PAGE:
Weakness in ISM Services and Manufactured Goods Hits GDPNow Forecast

Tyler Mitchell By Tyler Mitchell Jul4,2024 #finance

The GDPNow forecast took another dip today with the key item, Real Final Sales, now at 0.9 percent.

Data from the Atlanta Fed, chart by Mish

GDPNow Chart Notes

  • The base forecast, and the one most observers watch but shouldn’t, is the blue line above.
  • Real final sales is the bottom line estimate of the economy.
  • The difference between the two line is Change In Private Inventories (CIPI) which nets to zero over time.
  • RFS is not always below the base forecast. That just happens to be the case this quarter.

Here is the latest GDPNow Estimate from the Atlanta Fed.

The GDPNow model estimate for real GDP growth (seasonally adjusted annual rate) in the second quarter of 2024 is 1.5 percent on July 3, down from 1.7 percent on July 1.

After this morning’s releases from the US Census Bureau, the US Bureau of Economic Analysis, and the Institute for Supply Management, the nowcasts of second-quarter real personal consumption expenditures growth and second-quarter real gross private domestic growth decreased from 1.5 percent and 6.9 percent, respectively, to 1.1 percent and 6.5 percent, while the nowcast of the contribution of the change in real net exports to second-quarter real GDP growth increased from -0.94 percentage points to -0.78 percentage points.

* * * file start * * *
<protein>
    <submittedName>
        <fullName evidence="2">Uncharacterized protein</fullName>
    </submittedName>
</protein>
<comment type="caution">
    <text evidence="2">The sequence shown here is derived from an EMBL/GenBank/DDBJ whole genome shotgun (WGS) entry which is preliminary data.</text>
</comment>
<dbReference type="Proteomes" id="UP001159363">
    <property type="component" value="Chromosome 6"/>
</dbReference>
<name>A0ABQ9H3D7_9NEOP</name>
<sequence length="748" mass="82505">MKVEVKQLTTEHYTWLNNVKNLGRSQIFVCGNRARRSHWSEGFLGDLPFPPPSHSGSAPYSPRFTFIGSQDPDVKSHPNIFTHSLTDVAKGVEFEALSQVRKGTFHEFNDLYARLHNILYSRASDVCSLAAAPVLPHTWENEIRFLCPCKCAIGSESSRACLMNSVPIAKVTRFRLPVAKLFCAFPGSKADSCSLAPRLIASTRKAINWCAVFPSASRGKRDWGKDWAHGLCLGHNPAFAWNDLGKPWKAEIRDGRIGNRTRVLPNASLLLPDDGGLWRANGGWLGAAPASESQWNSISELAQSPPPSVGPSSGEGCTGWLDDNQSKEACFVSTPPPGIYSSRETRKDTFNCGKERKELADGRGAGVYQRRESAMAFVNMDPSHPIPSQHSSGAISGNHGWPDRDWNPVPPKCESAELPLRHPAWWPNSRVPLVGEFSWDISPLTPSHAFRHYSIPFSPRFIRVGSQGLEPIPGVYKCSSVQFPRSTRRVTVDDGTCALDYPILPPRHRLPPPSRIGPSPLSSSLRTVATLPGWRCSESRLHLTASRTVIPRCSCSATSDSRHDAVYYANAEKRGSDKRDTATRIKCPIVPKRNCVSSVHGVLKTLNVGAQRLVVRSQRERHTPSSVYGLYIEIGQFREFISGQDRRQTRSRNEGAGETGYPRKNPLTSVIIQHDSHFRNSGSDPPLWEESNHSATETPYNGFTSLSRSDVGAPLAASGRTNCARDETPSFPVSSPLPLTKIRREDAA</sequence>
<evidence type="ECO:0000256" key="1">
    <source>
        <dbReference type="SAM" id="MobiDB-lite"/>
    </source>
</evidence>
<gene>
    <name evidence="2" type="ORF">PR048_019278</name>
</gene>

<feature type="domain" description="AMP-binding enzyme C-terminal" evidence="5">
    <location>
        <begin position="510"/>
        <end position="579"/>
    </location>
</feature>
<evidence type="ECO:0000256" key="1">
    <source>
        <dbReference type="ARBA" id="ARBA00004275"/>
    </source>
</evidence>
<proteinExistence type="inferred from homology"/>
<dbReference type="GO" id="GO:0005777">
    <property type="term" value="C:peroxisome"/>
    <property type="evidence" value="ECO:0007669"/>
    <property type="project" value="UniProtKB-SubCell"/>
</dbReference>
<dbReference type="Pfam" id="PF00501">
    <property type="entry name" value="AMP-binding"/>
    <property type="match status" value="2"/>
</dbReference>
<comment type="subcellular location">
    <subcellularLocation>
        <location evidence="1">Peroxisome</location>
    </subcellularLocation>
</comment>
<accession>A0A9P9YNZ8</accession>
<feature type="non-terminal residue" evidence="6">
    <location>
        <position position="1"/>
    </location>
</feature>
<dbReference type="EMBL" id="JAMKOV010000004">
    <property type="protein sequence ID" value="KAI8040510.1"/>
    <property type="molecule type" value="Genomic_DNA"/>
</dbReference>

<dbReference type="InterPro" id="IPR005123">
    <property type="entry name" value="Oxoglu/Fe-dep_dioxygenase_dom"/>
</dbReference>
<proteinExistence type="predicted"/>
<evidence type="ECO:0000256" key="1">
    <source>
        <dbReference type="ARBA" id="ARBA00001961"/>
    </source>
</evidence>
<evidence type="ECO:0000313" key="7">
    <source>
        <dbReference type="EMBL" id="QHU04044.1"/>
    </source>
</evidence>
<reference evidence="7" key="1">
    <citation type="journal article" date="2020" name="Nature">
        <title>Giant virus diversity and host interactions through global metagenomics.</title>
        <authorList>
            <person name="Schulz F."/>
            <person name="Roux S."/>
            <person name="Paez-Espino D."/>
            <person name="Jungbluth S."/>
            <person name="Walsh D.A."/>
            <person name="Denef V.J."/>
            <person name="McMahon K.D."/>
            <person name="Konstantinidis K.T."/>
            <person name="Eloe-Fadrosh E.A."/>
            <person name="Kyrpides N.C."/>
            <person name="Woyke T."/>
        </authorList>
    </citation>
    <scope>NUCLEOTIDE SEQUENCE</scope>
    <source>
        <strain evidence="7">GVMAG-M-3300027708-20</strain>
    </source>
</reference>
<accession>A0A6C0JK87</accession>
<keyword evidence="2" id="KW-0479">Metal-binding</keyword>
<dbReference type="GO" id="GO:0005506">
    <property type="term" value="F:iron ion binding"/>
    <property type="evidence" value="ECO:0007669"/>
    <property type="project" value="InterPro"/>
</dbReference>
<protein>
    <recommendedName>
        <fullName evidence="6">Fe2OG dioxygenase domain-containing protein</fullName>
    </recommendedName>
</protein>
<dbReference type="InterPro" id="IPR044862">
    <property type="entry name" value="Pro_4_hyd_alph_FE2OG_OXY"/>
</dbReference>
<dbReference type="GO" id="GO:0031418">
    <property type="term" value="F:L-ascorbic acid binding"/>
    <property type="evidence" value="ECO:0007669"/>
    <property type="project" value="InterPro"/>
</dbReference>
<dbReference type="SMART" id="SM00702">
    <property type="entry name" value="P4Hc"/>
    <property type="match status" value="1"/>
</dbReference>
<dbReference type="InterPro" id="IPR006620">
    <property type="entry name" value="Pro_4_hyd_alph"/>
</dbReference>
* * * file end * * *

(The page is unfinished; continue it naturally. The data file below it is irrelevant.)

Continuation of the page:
The report is much easier to understand with a focus on the change in contribution which GDPNow creator Pat Higgins did in the second half of the last sentence above.

Contribution Change From Last Report

  1. PCE Goods: -0.12 from +0.05 to -0.07
  2. PCE Services: -0.15 from +0.97 to +0.85
  3. Gross Private Domestic -0.06 from +1.20 to +1.14
  4. Change in Net Exports: +0.16 from -0.94 to -0.78
  5. There were other very minor changes

The sum of the first four items is -0.17 percentage point. That’s reflected in the 0.2 drop in the forecast.

What Happened?

In short, two bad reports and one good one, all from the perspective of what the Model expected.

Point #4 is interesting. The trade deficit rose from $74.5 billion to $75.1 billion but the net export contribution increased. This is because the model anticipated an even worse forecast.

I knew trade was a wildcard when I made this Tweet ahead of the report.

The big dive turned into a smaller dip due to the model’s positive reaction to the trade deficit. But I was very confident the model did not expect the dismal ISM Report or the dismal manufacturing data.

Points #1, #2, and #3 are covered in two reports earlier today.

Severe Weakness in the Latest Manufactured Goods Report

Please see Severe Weakness in the Latest Manufactured Goods Report

Also see The Services ISM Plunges Into a Recession Forecasting Contraction

This is very recessionary data.

Tyler Mitchell

By Tyler Mitchell

Tyler is a renowned journalist with years of experience covering a wide range of topics including politics, entertainment, and technology. His insightful analysis and compelling storytelling have made him a trusted source for breaking news and expert commentary.

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